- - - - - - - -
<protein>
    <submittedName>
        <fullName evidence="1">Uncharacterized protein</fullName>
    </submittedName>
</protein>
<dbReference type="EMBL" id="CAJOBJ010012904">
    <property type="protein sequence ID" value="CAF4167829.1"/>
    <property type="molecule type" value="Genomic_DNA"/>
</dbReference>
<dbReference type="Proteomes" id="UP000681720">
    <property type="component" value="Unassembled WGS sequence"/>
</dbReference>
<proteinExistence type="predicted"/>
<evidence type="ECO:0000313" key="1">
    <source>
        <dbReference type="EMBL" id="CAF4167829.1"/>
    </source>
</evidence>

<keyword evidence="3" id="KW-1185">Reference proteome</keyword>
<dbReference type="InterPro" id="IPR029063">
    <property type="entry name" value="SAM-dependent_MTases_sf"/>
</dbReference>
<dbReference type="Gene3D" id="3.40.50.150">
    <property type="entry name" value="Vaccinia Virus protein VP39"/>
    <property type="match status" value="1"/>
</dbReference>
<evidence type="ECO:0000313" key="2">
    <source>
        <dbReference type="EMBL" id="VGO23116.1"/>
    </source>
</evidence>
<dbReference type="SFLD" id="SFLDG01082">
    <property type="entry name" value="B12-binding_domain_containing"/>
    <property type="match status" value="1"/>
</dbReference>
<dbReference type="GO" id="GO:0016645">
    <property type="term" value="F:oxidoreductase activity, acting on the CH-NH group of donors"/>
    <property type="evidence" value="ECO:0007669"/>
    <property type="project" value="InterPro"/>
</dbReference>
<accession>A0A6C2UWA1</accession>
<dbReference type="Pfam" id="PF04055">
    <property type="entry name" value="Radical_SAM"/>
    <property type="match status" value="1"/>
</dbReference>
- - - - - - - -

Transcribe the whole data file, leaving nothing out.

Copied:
<protein>
    <submittedName>
        <fullName evidence="1">Uncharacterized protein</fullName>
    </submittedName>
</protein>
<dbReference type="EMBL" id="CAJOBJ010012904">
    <property type="protein sequence ID" value="CAF4167829.1"/>
    <property type="molecule type" value="Genomic_DNA"/>
</dbReference>
<dbReference type="Proteomes" id="UP000681720">
    <property type="component" value="Unassembled WGS sequence"/>
</dbReference>
<proteinExistence type="predicted"/>
<evidence type="ECO:0000313" key="1">
    <source>
        <dbReference type="EMBL" id="CAF4167829.1"/>
    </source>
</evidence>

<keyword evidence="3" id="KW-1185">Reference proteome</keyword>
<dbReference type="InterPro" id="IPR029063">
    <property type="entry name" value="SAM-dependent_MTases_sf"/>
</dbReference>
<dbReference type="Gene3D" id="3.40.50.150">
    <property type="entry name" value="Vaccinia Virus protein VP39"/>
    <property type="match status" value="1"/>
</dbReference>
<evidence type="ECO:0000313" key="2">
    <source>
        <dbReference type="EMBL" id="VGO23116.1"/>
    </source>
</evidence>
<dbReference type="SFLD" id="SFLDG01082">
    <property type="entry name" value="B12-binding_domain_containing"/>
    <property type="match status" value="1"/>
</dbReference>
<dbReference type="GO" id="GO:0016645">
    <property type="term" value="F:oxidoreductase activity, acting on the CH-NH group of donors"/>
    <property type="evidence" value="ECO:0007669"/>
    <property type="project" value="InterPro"/>
</dbReference>
<accession>A0A6C2UWA1</accession>
<dbReference type="Pfam" id="PF04055">
    <property type="entry name" value="Radical_SAM"/>
    <property type="match status" value="1"/>
</dbReference>